The driving force behind this upturn is thought to be the need for companies to replace obsolete equipment, after many postponed spending on information-technology infrastructure in 2001.
The CEBR has calculated that the decline in spending on technology products in Britain hit its lowest point in the third quarter of 2001, and stayed at that level through the fourth quarter. Recovery began in the first three months of 2002, and the CEBR believes that overall spending on technology will be 2.5 percent higher this year than last year--with fourth-quarter 2002 spending predicted to be 6.4 percent higher than the year-ago quarter.
The CEBR believes that the American IT sector is also through the worst of the recession, and is predicting that recovery will begin in the first quarter of 2002.
U.S. technology spending was down 16.7 percent in the last three months of last year compared to the fourth quarter 2000, and the CEBR warns that the recovery will be slow--partly because many technology companies will find it hard to spend much on new equipment.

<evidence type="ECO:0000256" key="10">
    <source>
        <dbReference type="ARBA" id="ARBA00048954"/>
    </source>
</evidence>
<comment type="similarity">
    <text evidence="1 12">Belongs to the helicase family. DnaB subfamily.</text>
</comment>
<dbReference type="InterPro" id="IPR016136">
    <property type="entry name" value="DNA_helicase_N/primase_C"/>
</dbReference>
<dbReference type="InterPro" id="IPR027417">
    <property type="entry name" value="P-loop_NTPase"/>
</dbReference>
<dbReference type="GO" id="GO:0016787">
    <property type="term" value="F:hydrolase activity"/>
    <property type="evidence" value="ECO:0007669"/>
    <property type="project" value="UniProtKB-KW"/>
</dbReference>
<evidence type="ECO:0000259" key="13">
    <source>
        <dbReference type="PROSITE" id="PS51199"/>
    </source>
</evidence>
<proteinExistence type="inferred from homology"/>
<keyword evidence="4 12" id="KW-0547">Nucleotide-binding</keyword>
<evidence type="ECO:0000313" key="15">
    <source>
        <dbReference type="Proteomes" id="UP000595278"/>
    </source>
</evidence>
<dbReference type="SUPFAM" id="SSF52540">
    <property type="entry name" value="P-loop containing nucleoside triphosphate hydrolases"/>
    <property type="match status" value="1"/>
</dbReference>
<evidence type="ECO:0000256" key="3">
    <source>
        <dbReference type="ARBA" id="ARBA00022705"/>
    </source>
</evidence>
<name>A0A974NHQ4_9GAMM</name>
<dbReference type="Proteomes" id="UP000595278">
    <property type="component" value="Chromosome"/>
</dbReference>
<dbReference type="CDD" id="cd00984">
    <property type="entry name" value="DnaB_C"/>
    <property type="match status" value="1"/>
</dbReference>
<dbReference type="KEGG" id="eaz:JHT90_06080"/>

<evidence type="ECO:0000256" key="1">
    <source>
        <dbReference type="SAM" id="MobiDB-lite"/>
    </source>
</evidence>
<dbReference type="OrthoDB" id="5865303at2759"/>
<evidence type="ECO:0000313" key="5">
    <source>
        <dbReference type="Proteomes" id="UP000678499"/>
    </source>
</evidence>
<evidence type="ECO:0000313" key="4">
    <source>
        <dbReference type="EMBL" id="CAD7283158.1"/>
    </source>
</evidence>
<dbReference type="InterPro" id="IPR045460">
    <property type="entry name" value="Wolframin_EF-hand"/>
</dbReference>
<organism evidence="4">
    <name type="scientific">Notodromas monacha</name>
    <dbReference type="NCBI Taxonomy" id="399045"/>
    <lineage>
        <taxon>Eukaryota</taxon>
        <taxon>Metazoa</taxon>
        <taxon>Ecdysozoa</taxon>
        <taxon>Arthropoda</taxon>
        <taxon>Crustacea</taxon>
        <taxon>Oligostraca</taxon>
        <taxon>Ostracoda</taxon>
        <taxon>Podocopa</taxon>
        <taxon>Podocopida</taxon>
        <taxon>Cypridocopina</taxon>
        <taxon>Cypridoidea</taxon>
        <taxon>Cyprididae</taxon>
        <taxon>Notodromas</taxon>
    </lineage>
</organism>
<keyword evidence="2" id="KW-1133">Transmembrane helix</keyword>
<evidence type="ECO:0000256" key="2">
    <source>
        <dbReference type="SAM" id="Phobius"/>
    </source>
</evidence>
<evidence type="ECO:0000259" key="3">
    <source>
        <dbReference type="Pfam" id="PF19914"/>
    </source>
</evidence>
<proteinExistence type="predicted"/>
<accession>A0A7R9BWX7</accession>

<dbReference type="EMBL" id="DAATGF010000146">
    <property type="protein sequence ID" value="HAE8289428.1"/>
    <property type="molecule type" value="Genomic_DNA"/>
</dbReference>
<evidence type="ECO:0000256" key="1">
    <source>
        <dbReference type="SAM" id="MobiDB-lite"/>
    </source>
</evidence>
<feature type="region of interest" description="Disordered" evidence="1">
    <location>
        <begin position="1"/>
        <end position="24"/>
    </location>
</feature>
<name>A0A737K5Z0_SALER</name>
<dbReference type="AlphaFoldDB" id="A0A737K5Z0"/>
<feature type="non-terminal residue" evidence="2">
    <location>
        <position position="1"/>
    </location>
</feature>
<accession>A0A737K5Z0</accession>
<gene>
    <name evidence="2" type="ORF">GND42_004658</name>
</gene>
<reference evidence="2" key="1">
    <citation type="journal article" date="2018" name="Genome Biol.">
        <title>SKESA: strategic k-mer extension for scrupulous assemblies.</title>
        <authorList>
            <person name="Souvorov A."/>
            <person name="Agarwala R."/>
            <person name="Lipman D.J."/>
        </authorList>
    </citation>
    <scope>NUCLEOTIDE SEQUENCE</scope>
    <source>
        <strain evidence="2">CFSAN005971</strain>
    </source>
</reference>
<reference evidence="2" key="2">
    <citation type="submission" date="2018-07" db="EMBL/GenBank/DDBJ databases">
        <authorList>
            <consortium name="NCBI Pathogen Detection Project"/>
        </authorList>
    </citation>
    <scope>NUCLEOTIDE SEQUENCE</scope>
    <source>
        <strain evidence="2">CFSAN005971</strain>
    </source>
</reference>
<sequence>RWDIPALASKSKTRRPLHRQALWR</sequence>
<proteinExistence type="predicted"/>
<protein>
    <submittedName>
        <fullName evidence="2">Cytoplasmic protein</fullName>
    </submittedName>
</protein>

In previous economic downturns, companies have been able to put off spending on infrastructure for many years. This has often made it hard for manufacturers to stage a recovery, as firms were able to make do with their older machinery. Such long-term postponements are not possible where IT equipment is concerned.
"Information-technology investment is obsolete so quickly that it is difficult for spending in the area to stay down for long provided that the economy keeps growing. If you want to stay in business and be competitive, it is difficult to avoid IT investment," said Douglas McWilliams of the CEBR.
Graeme Wearden reported from London.